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review 2018-09-09 15:31
More Personal Than Authoritative
The Lost Art of Reading: Why Books Matter in a Distracted Time - David L. Ulin

This version of The Lost Art of Reading by David L. Ulin is a revised edition previously published in 2010.  It contains a new Introduction and Afterword reflecting important cultural and technological changes that have occurred over the past eight years.  Ulin uses these updated sections to describe and bemoan current trends in the US in terms of freedom of speech, privacy concerns, censorship controversies, and race relations.  He does not hesitate to excoriate the election results of 2016, making his political opinions pretty clear from the start when he describes: “…the racist rhetoric that runs, like excrement, from the President’s mouth.”   It seems that Ulin could have written a separate book on that subject, especially given the fact that these parts of the book take up almost 25% of the total.  The rest of The Lost Art of Reading contains some very personal anecdotes and broad assumptions based on seemingly only on his own experience.  The author digresses into history and sports analogies, explaining that everything can be considered a “story” and is thus relevant to his discussion.  Ulin relates his own dismay at discovering an uncharacteristic inability to maintain sustained attention and interest in his reading.  He uses the frame of helping his son with a school assignment to demonstrate the younger generation’s lack of interest in traditional modes of reading. He notes that the Internet, with its sheer saturation effect and many distractions, has impeded people’s ability to concentrate on text as is required.  He also seems skeptical of the value of e-readers and cites their limitations, although his observations are based on outdated technology from 2010. This new release of The Lost Art of Reading would have benefitted from a complete update throughout so advances in this area could have been considered.  Ulin’s book is most interesting if approached more like an extended essay or personal memoir than a definitive text.  Those seeking a research-based or global approach to current trends in reading would be better served by searching elsewhere.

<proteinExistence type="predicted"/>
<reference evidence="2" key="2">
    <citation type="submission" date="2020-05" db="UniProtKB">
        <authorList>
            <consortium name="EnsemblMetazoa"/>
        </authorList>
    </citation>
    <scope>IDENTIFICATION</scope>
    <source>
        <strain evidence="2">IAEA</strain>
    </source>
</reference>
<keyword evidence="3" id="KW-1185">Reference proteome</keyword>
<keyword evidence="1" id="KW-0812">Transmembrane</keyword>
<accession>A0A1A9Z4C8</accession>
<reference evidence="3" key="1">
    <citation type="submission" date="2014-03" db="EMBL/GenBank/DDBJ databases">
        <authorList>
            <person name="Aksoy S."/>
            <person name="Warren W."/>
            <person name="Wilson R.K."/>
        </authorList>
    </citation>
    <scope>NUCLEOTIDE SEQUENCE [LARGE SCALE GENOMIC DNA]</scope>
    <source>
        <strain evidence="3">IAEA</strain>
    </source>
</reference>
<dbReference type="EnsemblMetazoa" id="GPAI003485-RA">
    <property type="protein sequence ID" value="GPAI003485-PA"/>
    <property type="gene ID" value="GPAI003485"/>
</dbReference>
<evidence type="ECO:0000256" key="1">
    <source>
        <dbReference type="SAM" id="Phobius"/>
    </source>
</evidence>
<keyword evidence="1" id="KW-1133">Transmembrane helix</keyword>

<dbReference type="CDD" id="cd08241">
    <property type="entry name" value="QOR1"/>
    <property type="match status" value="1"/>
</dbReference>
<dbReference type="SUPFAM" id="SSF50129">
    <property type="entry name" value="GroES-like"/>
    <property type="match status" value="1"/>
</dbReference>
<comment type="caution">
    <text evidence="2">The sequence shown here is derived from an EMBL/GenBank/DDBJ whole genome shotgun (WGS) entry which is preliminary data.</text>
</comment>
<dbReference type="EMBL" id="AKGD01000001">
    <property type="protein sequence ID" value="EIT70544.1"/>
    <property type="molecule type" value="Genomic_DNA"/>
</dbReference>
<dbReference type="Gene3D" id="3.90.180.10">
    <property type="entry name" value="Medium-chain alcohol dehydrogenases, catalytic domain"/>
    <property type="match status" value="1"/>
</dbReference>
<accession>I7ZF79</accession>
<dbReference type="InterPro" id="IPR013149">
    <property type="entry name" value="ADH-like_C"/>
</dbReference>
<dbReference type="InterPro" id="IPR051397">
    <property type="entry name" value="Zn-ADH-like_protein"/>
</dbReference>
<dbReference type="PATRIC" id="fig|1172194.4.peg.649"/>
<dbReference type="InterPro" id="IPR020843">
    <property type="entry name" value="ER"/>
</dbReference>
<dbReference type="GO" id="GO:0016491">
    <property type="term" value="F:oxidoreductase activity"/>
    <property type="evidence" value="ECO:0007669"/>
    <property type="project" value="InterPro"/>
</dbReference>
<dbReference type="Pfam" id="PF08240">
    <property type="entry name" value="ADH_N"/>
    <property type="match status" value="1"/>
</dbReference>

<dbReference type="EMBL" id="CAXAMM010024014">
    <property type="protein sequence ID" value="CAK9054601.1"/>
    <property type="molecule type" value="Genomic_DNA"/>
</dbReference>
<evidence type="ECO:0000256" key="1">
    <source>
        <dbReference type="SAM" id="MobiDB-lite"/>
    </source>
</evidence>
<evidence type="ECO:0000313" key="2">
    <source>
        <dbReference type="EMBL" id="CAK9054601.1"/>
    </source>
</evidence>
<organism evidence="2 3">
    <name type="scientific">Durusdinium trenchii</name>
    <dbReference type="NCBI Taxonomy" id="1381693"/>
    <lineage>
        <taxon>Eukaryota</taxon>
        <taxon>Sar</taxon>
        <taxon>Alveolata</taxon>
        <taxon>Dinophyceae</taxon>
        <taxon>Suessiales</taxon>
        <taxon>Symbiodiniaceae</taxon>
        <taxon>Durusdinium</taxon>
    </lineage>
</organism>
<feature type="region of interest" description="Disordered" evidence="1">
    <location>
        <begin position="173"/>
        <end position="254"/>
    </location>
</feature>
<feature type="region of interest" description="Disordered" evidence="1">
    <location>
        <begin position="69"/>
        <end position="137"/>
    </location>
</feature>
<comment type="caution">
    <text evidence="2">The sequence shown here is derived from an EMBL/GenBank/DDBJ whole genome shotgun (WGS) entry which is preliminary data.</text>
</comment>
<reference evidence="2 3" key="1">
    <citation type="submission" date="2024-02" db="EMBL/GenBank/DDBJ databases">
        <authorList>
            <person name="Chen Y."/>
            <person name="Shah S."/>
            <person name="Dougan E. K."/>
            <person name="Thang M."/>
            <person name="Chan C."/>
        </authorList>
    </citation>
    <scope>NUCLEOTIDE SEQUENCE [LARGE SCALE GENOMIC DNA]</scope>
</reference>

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text 2018-05-14 20:34
Reviews by Cat Ellington: The Complete Anthology, Vol. 1
Reviews by Cat Ellington - Cat Ellington
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review 2018-01-02 05:46
Reading with the Stars: A Celebration of Books and Libraries
Reading with the Stars: A Celebration of Books and Libraries - Leonard Kniffel

I'm not reviewing this because most of the essays are just average (and the only 'stars' by strict definition are Julie Andrews and Oprah).  A few were ok, but mostly came across as sounding defensive.

 

Library sale find, so nothing lost.

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text 2017-03-28 23:28
There is a Bird on Your Head! - Mo Willems

In another one of Mo Willem’s classic tales, There is a Bird on Your Head!, Piggie and Elephant are back again, but this time they have got trouble! A bird has decided to land on Elephant’s head, and it does not look like it will be leaving anytime soon. The first bird is joined by another bird, those birds make a nest, and before Elephant knows it, he’s got three baby birds on his head! But how can he make them go away? This book’s Lexile reading level is 210L, and it would be great for younger readers in preschool or kindergarten. This story would be great to talk about sequencing with students. You could print out pictures that are descriptive of the text, and allow students to put the pictures in the order in which they occur. This book is one that teachers should try and be theatrical with. Because it is a simple book to read and understand, teachers should really be over-the-top in how they read the story so it could be more entertaining for students. I would suggest maybe using some puppets to read, or making different expressions in your vocal tones.

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review 2017-01-01 00:00
On Reading, Writing and Living with Books
On Reading, Writing and Living with Books - E.M. Forster,George Eliot,Wilkie Collins,Virginia Woolf,Leigh Hunt,Charles Dickens Charming little book and so well-written.
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